Lack of breastmilk intake and hyposecretion of breastmilk

There are two types of breastmilk insufficiency:

Lack of breastmilk intake and hyposecretion of breastmilk. Refer to the following coping strategies and consult an expert such as doctors, midwives, and lactation consultants.

1. Lack of breastmilk intake

Insufficiency of breastmilk intake because of inappropriate breastfeeding style and poor sucking of baby

2. Coping strategy

  • Check how to hold your baby (positioning) and how to help your baby suck on (latch on), and modify if necessary.
  • Don't limit the frequency or duration of breastfeeding; allow your baby to nurse as often and as much as he wants.

3. Hyposecretion of breastmilk

  • Actual insufficiency of the breastmilk produced by the mother
  • Sometimes caused by breastmilk intake insufficiency
  • Divided into 2 types:
  • Primary breastmilk hyposecretion, which occurs for medical reasons such as mammary gland hypoplasia, and secondary breastmilk hyposecretion, in which even though the ability to produce breastmilk is present, appropriate support is not provided and the amount of breastmilk secreted doesn't increase, and may decrease.

4. Coping strategy

If you have breastmilk hyposecretion caused by medical reasons, breastmilk production can often be insufficient and appropriate supplements are needed.

If one breast has secretion insufficiency, you still can get sufficient breastmilk secretion from the other breast only. Milk expression is also effective in increasing breastmilk secretion.

Supplementing breastfeeding when the amount lactated is insufficient, in order of priority

  • Freshly expressed mother's own milk
  • Chilled breastmilk
  • Frozen and thawed breastmilk
  • Infant formula

Take appropriate measures depending on the symptoms

For breastfeeding mothers, the most common nipple problem is sore nipple. This often occurs in the early postpartum period.

It is said that most sore nipple occurs because the mother isn't used to the appropriate way to hold the baby and let the baby suck on the nipple. In any case, it can be a challenge to continued breastfeeding. In this section, we'll show you how to prevent sore nipple and coping strategies.

How can you prevent and cope with your symptoms?

Symptoms Cause Prevention Coping strategies
Temporary nipple soreness that happens in the early postpartum period   Application of breastmilk
Inappropriate way to hold baby and let baby latch on Appropriate way to hold baby and let baby latch on
Baby's inappropriate sucking style Application of medicine
Use of nipple protector
Enforced removal of breast from baby's mouth Do not force baby away from the breast
Breastfeed or express milk before the breast engorges
Breast engorgement
  • Abraded wound
Candida (thrush infection) Treatment of baby's oral Candida, mother's colitis
Preventing wounds and cracks from getting worse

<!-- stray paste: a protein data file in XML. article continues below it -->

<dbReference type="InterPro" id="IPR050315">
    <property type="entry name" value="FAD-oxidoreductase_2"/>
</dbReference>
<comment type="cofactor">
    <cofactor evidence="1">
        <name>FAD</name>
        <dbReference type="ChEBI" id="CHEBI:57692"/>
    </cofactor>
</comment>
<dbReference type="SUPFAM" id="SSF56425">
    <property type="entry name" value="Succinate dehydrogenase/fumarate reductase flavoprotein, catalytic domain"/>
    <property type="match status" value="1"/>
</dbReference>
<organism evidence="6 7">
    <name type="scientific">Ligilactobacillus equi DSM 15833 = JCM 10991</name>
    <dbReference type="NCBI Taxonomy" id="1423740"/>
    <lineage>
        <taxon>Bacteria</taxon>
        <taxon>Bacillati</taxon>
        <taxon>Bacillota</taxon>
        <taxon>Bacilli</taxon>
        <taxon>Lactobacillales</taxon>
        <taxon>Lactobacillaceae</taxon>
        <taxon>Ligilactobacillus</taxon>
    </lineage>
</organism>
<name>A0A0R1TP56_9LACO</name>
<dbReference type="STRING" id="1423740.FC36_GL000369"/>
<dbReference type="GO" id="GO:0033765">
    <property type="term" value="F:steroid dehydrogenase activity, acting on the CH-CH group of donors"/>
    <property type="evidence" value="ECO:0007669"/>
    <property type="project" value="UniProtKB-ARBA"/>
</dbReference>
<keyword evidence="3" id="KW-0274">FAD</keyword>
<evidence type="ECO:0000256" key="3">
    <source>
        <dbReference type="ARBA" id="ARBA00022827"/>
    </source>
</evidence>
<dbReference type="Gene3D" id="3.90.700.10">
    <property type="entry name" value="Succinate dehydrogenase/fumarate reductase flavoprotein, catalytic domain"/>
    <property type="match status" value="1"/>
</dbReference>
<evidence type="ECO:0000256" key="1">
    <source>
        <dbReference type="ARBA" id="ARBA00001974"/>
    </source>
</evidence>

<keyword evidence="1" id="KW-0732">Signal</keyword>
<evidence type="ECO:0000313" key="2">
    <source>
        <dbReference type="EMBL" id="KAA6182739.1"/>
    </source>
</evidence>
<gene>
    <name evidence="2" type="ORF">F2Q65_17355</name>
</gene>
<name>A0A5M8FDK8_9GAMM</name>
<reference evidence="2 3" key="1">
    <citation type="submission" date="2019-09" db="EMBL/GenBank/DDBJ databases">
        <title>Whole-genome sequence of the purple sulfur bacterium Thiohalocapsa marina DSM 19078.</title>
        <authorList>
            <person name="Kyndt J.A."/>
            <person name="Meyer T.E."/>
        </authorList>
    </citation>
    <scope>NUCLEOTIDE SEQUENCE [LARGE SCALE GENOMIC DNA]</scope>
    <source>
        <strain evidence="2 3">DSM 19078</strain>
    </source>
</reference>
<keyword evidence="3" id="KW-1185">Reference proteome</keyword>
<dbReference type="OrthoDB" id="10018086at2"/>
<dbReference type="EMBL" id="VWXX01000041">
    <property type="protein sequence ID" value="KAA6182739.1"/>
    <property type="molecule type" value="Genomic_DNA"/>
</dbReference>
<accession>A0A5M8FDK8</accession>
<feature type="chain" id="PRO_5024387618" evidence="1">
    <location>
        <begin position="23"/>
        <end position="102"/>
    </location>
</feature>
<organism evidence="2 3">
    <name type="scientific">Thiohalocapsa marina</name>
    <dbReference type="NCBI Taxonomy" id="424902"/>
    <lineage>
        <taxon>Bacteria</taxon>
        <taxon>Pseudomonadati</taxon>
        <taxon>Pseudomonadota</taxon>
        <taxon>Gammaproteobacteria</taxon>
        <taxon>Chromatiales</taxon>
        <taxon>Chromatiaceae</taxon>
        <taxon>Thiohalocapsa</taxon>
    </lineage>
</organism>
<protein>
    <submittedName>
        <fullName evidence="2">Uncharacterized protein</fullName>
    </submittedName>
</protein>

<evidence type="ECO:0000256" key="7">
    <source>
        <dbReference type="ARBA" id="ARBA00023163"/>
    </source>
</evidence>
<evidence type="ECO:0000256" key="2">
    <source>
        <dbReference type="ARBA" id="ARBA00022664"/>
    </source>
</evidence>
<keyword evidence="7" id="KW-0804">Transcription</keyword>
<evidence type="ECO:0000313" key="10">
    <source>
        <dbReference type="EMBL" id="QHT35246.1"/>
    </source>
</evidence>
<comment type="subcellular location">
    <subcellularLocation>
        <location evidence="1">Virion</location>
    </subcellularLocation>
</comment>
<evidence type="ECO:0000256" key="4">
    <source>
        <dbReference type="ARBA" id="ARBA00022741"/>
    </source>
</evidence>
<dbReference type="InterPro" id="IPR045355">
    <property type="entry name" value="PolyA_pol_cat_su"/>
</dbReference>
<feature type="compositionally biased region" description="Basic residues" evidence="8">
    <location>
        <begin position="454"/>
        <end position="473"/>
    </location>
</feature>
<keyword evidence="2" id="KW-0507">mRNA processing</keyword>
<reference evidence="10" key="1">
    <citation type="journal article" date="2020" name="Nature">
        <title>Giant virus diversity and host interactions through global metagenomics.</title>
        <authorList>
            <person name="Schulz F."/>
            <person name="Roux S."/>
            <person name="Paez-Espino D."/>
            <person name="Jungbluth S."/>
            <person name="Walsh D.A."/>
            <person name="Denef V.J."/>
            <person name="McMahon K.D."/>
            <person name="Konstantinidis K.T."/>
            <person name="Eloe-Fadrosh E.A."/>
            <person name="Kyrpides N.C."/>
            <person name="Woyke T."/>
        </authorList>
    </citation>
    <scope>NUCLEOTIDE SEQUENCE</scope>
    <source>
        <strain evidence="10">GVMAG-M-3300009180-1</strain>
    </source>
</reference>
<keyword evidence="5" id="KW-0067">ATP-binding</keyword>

Consulting a specialized agency (doctors, midwives, and lactation consultantts)
Other nipple infections
Use creams or ointments Do not use inappropriate creams or ointments
Baby bites the nipple Paying attention to baby's sucking Consulting a specialized agency (doctors, midwives, and lactation consultantts)

Symptoms

Nipple irritation
  • The nipple is unusually sensitive because it isn't used to external stimuli.
  • There is nipple soreness with no visible damage, etc.
  • The pain can be an initial symptom of internal bleeding, blisters and cracking (rhagades).
Reddened skin
  • The surface skin of the nipple is thin.
  • The surface skin is partly peeling off, and the sub-epidermal layer is visibly inflamed.
Bleeding, internal bleeding

It is believed that there is edema or pooled blood in the nipple, and the negative pressure produced by the baby's sucking promotes anoxia in the papillary tissues, which increases capillary permeability and leads to burst capillaries and internal bleeding.

Crack

Created on the tip, sides and neck of the nipple; it resembles chapped skin and hurts when pressed or sucked.

Blisters

Often caused by shallow sucking and deficient milk discharge

Leucoderma
  • White blobs of about 1mm in diameter found on the tip of the breast duct; these cause intense pain during breastfeeding.
  • It is believed to be related to breast duct closure.
Bite wound
  • Occurs when the baby bites the nipple.
  • Found mainly in the neck region of nipple.

Cause

Transient nipple soreness in the early postpartum period
What kind of nipple soreness?
  • Temporary pain in the nipple occurs in the early postpartum period even when the baby sucks appropriately.
  • The pain goes away in 20-30 seconds.
  • The pain achieves its peak 3-6 days postpartum.
  • After reaching its peak, the pain goes away as breastmilk secretion increases.
Why?
  • The nipple is too sensitive in the early postpartum period.
  • The breastmilk secretion mechanism hasn't started to function completely.